If I was separated for refusing the COVID vaccine, can I be reinstated into the military?
The military separated thousands of members for refusing the COVID-19 vaccine. Congress ordered the Secretary of Defense to rescind the vaccine mandate as part of the FY 2023 National Defense Authorization Act (NDAA). As a result, the services can no longer, as a matter of law, separate any member who has refused to be vaccinated against COVID-19. However, the NDAA was silent on whether the thousands of military members already separated for refusing the vaccine were entitled to any relief – reinstatement, upgraded characterization of service (Honorable), or change in reenlistment code.
As of the date of this Post (January 14, 2023), the services have provided no guidance on whether a service member separated for refusing the then-lawful order to receive the vaccine is entitled to reinstatement with or without back-pay, upgraded characterization of service (many members received General discharges), and changes to reenlistment codes (most received RE-4 codes, providing that the member was not eligible for reenlistment.
What should I do if I was separated for refusing the vaccine?
I wouldn’t do anything just yet. I anticipate that the services will put guidance out similar to what happened after “Don’t Ask, Don’t Tell” was rescinded in ended in 2011. However, I do not know when this will happen. The Department of Defense was against rescinding the mandate. That may impact the motivation to assist members separated for refusing the vaccine. Congress is currently discussing whether to pass a law requiring reinstatement with back-pay.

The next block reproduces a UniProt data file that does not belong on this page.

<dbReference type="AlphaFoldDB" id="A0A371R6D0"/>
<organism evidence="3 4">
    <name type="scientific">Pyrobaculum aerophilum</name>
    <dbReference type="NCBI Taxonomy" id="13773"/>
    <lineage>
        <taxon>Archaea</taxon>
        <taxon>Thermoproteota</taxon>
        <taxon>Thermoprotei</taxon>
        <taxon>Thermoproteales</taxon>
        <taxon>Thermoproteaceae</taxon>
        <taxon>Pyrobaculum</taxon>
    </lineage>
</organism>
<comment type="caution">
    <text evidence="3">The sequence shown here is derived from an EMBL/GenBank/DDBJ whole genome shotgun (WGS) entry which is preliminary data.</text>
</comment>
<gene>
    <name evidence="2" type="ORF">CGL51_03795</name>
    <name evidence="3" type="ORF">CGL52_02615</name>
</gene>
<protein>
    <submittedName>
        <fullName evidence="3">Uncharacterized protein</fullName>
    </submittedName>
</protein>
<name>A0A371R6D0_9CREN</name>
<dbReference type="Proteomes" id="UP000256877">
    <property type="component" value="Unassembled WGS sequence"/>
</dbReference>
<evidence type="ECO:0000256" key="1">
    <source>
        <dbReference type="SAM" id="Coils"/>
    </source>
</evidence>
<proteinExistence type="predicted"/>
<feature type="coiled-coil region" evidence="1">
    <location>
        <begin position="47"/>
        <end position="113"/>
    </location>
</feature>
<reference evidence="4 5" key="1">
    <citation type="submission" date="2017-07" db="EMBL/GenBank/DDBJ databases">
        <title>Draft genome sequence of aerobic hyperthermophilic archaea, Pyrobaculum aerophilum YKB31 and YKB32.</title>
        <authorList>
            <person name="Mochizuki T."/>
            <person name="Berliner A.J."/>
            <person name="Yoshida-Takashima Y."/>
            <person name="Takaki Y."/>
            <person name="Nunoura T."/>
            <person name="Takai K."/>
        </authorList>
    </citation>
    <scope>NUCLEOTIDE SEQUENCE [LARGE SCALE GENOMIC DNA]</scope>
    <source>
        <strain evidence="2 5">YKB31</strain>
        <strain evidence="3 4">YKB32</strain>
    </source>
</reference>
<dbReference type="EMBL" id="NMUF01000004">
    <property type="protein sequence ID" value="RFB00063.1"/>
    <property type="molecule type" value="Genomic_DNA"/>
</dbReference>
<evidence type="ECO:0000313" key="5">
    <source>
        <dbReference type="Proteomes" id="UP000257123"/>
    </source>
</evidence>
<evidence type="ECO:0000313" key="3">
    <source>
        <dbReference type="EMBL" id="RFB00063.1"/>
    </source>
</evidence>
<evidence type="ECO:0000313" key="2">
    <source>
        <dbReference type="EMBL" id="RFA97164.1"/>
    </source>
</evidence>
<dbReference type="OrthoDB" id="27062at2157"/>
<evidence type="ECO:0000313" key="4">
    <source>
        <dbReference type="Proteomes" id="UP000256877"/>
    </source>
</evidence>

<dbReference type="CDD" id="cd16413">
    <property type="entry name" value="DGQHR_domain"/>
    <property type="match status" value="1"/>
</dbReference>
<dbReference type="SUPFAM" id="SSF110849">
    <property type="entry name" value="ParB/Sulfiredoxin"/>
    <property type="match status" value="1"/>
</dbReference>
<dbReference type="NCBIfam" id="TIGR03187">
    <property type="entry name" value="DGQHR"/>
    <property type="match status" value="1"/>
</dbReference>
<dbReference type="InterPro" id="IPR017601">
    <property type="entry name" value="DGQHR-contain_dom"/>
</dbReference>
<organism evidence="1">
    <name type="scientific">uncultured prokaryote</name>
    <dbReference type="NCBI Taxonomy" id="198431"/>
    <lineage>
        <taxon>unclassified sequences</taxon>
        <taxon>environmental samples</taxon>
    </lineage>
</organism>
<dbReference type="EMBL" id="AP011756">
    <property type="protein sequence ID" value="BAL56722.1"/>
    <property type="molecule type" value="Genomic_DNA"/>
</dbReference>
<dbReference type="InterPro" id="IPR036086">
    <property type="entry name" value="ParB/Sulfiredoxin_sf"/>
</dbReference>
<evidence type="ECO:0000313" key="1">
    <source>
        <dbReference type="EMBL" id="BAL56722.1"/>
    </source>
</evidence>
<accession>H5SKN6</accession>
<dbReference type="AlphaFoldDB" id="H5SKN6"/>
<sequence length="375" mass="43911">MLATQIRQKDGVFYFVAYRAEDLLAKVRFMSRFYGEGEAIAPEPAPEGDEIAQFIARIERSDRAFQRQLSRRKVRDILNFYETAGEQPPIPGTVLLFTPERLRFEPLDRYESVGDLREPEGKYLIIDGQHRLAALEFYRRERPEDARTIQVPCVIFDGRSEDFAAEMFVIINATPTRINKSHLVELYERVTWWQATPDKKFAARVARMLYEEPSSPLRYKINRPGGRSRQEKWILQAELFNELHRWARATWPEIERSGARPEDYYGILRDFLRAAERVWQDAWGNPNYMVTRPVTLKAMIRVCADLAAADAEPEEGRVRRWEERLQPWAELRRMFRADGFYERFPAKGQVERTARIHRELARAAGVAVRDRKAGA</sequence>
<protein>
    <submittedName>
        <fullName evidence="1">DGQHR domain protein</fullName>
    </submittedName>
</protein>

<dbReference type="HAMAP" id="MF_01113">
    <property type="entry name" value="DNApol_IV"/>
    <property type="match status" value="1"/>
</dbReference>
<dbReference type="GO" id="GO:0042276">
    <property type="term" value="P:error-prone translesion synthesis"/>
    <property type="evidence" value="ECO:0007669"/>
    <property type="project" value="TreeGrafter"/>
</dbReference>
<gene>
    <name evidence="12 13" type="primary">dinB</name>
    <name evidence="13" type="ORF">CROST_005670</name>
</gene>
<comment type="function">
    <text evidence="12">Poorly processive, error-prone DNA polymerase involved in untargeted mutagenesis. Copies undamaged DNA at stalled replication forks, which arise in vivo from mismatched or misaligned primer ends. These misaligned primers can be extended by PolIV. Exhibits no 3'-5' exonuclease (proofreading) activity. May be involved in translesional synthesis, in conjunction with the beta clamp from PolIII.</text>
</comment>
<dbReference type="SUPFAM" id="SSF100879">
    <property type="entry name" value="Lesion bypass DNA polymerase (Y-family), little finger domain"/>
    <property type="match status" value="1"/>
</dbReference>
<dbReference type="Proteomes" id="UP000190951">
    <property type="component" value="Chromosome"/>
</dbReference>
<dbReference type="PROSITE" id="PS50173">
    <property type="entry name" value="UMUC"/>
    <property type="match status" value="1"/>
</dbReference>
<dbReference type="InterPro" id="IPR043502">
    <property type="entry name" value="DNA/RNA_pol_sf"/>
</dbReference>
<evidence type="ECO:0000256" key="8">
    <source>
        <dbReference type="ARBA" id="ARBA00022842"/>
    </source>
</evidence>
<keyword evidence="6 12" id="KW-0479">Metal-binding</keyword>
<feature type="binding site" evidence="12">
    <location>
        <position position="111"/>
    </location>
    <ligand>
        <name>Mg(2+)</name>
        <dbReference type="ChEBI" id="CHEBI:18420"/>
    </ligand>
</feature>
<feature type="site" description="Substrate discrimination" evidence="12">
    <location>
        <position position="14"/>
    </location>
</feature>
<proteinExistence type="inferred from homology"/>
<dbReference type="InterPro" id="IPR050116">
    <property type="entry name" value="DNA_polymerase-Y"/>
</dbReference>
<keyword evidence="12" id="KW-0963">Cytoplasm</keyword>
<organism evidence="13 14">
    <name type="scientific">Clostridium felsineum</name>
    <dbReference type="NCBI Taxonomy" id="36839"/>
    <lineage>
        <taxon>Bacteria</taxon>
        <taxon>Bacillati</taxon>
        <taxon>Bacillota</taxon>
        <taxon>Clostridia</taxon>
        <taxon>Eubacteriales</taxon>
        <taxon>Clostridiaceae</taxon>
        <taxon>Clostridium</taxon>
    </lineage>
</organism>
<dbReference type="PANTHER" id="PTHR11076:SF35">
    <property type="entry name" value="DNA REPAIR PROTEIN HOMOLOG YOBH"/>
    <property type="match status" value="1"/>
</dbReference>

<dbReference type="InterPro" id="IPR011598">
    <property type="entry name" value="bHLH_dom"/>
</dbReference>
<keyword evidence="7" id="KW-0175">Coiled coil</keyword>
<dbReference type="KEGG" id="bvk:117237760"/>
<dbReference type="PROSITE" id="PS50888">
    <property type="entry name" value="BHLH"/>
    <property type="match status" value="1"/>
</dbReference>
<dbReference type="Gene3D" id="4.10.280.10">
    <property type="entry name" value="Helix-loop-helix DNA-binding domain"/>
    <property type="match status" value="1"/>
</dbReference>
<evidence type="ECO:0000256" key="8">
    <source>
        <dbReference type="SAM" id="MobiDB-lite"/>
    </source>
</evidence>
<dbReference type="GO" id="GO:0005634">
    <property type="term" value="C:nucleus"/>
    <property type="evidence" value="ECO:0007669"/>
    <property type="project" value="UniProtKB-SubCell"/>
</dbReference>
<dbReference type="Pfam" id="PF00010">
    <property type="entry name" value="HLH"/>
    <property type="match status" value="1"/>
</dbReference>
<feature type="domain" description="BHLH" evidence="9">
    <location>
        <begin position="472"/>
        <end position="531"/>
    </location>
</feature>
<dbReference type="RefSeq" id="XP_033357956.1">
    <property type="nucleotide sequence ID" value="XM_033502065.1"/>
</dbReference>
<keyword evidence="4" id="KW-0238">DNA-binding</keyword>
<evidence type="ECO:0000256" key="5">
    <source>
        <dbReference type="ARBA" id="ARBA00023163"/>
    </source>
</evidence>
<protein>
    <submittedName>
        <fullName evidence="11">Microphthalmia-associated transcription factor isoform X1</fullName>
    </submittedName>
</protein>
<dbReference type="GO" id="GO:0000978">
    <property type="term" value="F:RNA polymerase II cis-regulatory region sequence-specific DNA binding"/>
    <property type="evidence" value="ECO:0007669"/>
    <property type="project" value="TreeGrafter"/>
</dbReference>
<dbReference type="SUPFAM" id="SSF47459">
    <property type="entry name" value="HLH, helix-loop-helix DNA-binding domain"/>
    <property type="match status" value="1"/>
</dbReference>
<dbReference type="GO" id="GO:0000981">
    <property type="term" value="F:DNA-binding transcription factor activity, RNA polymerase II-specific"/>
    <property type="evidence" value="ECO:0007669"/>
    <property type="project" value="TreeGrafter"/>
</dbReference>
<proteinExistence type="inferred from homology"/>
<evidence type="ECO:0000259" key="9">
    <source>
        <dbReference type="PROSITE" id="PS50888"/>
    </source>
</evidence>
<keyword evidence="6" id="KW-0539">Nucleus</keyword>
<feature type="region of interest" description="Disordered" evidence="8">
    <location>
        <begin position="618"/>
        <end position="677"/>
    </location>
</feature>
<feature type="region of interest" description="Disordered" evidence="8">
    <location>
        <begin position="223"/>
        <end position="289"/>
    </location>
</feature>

If you are not motivated to wait, there are two avenues to pursue relief. The first is applying to the service’s Discharge Review Board. The Discharge Review Board can change the narrative reason for discharge, the characterization of the discharge, and the reenlistment code. The Discharge Review cannot reinstate the member and/or give back-pay. The second is applying to the service’s Board of Corrections for Military/Naval Records. The Board of Corrections can change the narrative reason for discharge, the characterization of the discharge, the reenlistment code, and direct reinstatement with or without back-pay. Importantly, if you apply to the Board of Corrections, you cannot later apply to the Discharge Review Board for the same relief as the Board of Corrections is seen as a superior authority over the Discharge Review Board. to be clear, there is no guaranteed relief at this time, which is why I have advised individuals to wait at least a couple months to see if there is a guidance released regarding the matter.
Attorney Patrick Korody is a former active duty Navy JAG. He has 18 years of military service, including his reserve service. He practices military law worldwide and criminal defense in the Jacksonville, FL area. He has successfully represented clients before the Discharge Review Board and Board of Corrections, including having clients reinstated into the service.